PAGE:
Three components of pleasure
The three components of pleasure map consolidates the major neural and psychological compounds related to experiencing joy and examines the manner in which they coincide inherently affecting our somatic engagement system. These elements and the relationship between them correlates with the principle of the direct and indirect route of pleasure.
This triangle shaped illustration also brings forth the importance of consciously choosing what and where we want to focus our attention on as well as the dramatic effects forging meaning and creating a story might have on our stimuli during an interaction with another person.
Acknowledging that the meaning making mechanism of the rational mind takes place at the same time as the stimuli is activated and comprehending the potential obstacle that might suggest is a fundamental stage in rewiring ourselves.
We all have a tendency to get lost in the story and meaning triggered by touch. Instead of focusing on the present moment, connecting to ourselves and to our partners, we drift into making future plans, indulging in past memories.
As soon as the meaning making mechanism kicks off our attention is diverted from the stimuli. The intellectual part of our brains is then taking over as it tries to make sense and create context, hindering us from delving into our somatic sensory inflow. In that instant as we fail to bring all of our awareness to the experience of our own skin when we touch our partner, we’re limiting our ability to appreciate, enjoy and feel deep and genuine pleasure.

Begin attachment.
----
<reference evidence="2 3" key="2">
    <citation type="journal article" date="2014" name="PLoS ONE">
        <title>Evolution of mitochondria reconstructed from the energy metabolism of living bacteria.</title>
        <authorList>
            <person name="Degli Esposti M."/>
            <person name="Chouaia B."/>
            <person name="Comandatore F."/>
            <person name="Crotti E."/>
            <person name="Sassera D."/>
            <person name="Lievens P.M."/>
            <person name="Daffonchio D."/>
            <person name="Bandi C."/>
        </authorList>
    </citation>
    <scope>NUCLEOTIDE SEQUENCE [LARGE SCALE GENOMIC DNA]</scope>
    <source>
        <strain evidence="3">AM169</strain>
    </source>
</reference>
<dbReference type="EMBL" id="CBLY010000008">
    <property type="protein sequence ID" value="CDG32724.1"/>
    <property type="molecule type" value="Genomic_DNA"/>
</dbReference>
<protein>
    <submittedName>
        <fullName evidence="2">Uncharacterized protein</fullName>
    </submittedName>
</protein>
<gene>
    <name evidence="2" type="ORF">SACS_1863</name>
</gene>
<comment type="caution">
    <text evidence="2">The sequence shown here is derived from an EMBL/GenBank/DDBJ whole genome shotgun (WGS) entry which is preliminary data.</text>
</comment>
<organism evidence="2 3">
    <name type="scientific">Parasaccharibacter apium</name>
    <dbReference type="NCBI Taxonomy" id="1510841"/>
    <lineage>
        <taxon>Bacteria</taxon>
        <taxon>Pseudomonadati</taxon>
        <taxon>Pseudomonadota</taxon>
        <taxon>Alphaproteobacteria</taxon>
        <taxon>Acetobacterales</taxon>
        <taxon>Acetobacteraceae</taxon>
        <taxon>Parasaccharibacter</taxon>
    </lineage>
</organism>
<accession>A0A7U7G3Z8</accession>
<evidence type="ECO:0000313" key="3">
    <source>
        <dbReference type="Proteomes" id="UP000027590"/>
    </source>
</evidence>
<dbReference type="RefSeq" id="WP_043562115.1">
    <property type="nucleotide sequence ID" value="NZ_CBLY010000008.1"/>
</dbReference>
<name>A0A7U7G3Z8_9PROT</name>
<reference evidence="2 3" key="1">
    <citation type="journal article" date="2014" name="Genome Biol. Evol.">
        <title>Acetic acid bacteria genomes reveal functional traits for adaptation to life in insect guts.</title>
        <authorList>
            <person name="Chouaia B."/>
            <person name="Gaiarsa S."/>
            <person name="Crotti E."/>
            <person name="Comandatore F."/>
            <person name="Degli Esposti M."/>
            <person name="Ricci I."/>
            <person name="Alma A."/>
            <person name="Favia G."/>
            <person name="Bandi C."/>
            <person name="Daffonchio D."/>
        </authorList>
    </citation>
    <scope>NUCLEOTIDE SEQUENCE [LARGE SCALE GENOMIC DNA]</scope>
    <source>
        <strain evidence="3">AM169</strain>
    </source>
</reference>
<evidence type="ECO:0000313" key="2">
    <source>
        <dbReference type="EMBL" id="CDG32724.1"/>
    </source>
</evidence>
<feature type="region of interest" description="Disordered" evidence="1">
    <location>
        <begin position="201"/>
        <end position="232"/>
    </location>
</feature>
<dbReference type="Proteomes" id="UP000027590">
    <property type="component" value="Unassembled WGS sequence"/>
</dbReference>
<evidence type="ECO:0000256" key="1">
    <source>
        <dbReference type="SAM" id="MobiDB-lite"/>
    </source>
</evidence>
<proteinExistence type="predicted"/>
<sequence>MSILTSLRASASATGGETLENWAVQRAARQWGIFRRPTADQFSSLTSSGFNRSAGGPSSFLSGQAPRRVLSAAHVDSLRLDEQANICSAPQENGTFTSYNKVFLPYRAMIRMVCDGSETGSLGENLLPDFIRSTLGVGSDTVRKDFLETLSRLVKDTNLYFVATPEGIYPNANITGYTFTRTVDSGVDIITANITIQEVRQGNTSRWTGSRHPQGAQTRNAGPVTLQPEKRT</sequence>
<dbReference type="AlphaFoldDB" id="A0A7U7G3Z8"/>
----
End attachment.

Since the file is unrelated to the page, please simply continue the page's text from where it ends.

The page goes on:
Such is the case for example when it comes to goal oriented sexual engagement. The stimuli incharge of our somatic sensory inflow is attached to the meaning that sensual pleasure has to lead to a sexual encounter and the latter ultimately has to get a climactic expression. Going subconsciously through this entire protocol has a negative effect on the stimuli while we’re engaging with another person. The attention and the conscientious choice of where we want to focus our attention is in fact the pleasure increasing factor.
To break out of this working mind loop and genuinely engage from our somatic sensory inflow we must ask ourselves where our energy is directed towards. So when we touch someone or something we will be able to bring our attention to the action itself, thus intensifying our stimuli by focusing on what is happening in the present moment.
“Have you ever been touched by someone who is fully engaged having their attention in the experiences of their own skin instead of creating a story what i could mean touching you? This is in many case the most exquisite touch with presence we can get, it feel full, present and alive.
In the context of the somatic engagement system it is then crucial that we create consensual agreements as part of this practice outlining wishes and desire and setting clear boundaries so that we won’t get distracted by trying to guess what our partner wants and needs.
In order to bring our attention where we want to direct it we must activate our hands and introduce the multiple nerves in our fingertips to a meditative form of touch which is characterized by its slow and mindful movement. As we slow down the speed of our hands bringing all of our attention and awareness into feeling the skin and our fingers creating micro-movements, we will be able to reconnect to our sensual inflow of pleasure.